Women who Give Birth Incur Nearly $19,000 in Additional Health Costs, Including $2,854 More that They Pay Out of Pocket
Analysis Estimates Costs Associated with Pregnancy, Childbirth and Postpartum Care Based on Claims Data from Large Employer Health Plans
The health care costs associated with pregnancy and childbirth average almost $19,000, including $2,854 paid out-of-pocket, a new KFF analysis of large employers’ insurance claims finds.
Unlike other analyses that examine costs of specific pregnancy-related services, such as a vaginal or cesarean delivery, this new analysis compares three years of health care claims for reproductive-aged women who gave birth to claims for women who had not given birth.
The analysis finds women who give birth incur an extra $18,865 in total health care spending over three years than other women. This includes an average of an additional $19,906 spent on inpatient and outpatient costs, which is partially offset by a $1,040 reduction in prescription drug spending. The lower drug costs likely reflect that pregnant women do not take birth control pills, which is one of the most common prescriptions for women of reproductive age, and that some other drugs are considered unsafe to take during pregnancy.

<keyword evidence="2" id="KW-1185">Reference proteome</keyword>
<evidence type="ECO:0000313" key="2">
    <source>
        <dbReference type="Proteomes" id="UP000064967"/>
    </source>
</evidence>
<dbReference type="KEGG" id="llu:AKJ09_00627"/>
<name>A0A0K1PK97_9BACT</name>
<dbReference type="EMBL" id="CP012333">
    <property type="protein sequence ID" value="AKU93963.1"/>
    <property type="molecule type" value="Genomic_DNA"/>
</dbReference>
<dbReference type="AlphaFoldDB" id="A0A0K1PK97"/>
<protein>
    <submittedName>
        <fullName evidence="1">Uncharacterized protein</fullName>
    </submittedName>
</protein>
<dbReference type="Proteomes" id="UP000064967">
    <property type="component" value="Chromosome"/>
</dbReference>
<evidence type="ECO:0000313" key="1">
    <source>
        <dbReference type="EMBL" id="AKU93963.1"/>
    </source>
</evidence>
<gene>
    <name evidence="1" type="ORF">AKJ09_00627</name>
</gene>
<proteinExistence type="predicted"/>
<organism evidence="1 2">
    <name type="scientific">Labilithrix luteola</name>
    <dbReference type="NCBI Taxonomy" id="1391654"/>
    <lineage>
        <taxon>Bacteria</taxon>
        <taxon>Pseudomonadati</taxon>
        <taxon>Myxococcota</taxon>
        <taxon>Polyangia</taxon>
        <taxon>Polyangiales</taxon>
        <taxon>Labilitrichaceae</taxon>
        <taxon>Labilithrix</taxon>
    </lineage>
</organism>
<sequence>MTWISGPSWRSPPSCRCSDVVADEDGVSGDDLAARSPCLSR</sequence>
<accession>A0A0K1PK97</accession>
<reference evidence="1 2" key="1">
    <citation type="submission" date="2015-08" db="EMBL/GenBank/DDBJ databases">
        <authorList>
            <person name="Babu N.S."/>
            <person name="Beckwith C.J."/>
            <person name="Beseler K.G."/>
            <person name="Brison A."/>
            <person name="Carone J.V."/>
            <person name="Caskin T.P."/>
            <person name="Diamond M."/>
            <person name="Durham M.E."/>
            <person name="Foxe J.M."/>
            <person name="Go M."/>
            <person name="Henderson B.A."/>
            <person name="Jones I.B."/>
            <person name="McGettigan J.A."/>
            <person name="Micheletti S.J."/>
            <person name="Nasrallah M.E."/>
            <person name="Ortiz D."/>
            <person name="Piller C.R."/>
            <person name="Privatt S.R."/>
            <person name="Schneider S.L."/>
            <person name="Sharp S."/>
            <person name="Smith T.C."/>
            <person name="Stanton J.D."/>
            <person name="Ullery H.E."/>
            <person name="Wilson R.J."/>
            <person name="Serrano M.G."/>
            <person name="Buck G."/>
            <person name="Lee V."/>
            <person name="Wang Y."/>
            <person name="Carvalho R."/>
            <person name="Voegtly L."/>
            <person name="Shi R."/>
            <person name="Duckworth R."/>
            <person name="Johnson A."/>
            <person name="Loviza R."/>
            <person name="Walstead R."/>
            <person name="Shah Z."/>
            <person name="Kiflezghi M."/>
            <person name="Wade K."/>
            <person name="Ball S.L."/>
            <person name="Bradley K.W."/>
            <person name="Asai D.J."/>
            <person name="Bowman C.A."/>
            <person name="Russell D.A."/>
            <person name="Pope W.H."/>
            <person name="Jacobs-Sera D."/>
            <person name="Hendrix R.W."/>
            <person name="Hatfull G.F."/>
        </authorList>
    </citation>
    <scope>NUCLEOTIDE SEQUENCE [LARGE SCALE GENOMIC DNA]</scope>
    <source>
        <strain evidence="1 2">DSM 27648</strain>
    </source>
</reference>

Differences in health spending vary by delivery type. Women who give birth via cesarean section spend an average of $26,280 more on health care than those who do not give birth, including an average of $3,214 out of pocket. Those with a vaginal delivery spend an average of $14,768 more, including $2,655 out of pocket.
The analysis examines claims for women of reproductive age (15-49) from 2018 through 2020 in the IBM MarketScan Encounter Database, comparing total spending for women of similar ages who did and did not give birth. It does not include health spending for newborn babies. The analysis is available through the Peterson-KFF Health System Tracker, an online information hub dedicated to monitoring and assessing the performance of the U.S. health system.